Richard Koehler stated the number of work-hours specified in the 
NPRM for the inspection is high. The commenter stated the inspection 
should be done in about 20 minutes, particularly when done in concert 
with an annual inspection. We infer the commenter is requesting that we 
revise the 2 work-hours specified in the ``Costs of Compliance'' 
paragraph in the preamble of the NPRM.
    We disagree with the request to revise the work hours. The 
specified number of work hours is only an estimate. The estimate does 
not assume operators will do the required inspection concurrently with 
other actions that are not mandated by this AD. Operators may 
accomplish required actions concurrently with other actions, provided 
the AD actions are done within the specified compliance time. We have 
not revised this AD in this regard.

Explanation of Removal of Paragraph (h)(4) of the Proposed AD

    Paragraph (h)(4) of the proposed AD is an exception to the service 
information and provides specific instructions to replace non-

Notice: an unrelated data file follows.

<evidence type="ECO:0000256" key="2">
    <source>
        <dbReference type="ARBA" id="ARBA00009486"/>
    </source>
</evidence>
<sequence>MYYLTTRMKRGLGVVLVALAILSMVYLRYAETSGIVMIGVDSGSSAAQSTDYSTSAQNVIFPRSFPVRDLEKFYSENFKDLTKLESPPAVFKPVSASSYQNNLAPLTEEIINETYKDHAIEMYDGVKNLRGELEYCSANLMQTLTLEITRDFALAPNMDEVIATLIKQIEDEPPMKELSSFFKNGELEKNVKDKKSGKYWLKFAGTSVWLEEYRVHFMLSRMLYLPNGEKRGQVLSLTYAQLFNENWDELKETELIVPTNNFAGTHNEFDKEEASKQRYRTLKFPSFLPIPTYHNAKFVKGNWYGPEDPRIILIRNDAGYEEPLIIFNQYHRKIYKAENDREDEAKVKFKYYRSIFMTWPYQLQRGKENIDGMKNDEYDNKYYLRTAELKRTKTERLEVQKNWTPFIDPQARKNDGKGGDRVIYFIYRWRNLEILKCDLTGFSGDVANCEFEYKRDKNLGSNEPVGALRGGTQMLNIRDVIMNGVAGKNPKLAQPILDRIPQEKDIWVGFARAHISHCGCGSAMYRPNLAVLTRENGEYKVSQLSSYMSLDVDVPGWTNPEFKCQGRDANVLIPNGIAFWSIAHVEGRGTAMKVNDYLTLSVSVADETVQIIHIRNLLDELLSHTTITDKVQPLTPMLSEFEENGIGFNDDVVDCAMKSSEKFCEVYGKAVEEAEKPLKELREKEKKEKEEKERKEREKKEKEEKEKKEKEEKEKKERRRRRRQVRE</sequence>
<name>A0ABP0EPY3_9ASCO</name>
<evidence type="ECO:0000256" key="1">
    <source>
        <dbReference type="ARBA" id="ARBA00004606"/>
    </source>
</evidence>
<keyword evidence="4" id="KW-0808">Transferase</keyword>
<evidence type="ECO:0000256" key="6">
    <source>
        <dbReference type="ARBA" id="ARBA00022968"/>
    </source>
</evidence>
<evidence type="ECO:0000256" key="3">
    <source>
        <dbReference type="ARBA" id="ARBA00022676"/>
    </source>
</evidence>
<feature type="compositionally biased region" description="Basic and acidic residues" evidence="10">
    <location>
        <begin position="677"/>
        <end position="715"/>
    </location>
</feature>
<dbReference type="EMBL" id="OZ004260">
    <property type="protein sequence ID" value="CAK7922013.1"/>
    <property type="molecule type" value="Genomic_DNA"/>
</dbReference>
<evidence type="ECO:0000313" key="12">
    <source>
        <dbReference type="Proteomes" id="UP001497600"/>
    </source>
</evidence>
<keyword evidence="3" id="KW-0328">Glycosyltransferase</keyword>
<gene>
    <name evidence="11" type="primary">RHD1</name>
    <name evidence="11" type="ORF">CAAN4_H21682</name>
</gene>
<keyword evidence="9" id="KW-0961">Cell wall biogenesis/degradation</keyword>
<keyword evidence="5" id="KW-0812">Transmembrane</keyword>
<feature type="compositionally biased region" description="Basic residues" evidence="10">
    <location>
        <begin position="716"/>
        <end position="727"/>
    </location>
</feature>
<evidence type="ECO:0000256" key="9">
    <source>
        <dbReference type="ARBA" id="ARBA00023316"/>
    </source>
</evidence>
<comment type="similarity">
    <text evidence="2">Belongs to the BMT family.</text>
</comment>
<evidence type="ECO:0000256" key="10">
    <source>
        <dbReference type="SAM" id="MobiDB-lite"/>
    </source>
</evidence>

functioning batteries. We have determined that this AD does not need to 
specify those instructions as an exception to paragraph (g) of this AD. 
Replacing affected batteries as required by paragraph (g) of this AD 
addresses the identified unsafe condition for ELTs with non-functioning 
batteries. Therefore we have not included paragraph (h)(4) of the 
proposed AD in the regulatory text of this AD.

Request To Correct the Number of Replacement Batteries

    Leon Rinke stated that paragraph (h)(4)(i) of the proposed AD 
specifies to use four ``D'' cell batteries, but the AK-450 ELT uses six 
``D'' cell batteries, as specified in the maintenance manual. We infer 
the commenter is requesting that we revise paragraph (h)(4)(i) of the 
proposed AD to correct the number of replacement batteries.
    We agree with the commenter's statement for the reasons provided. 
However, we have not revised this AD because paragraph (h)(4)(i) of the 
proposed AD is not included in the regulatory text of this AD.

Explanation of Change to Table 1 to Paragraph (c) of This AD

    We have confirmed with Ameri-King that Bell Helicopter Textron 
Canada Limited rotorcraft did not receive Ameri-King ELTs. Therefore, 
we have removed Bell Helicopter Textron Canada Limited rotorcraft from 
table 1 to paragraph (c) of this AD, which lists known aircraft that 
might have the affected ELTs installed. However, if an affected ELT is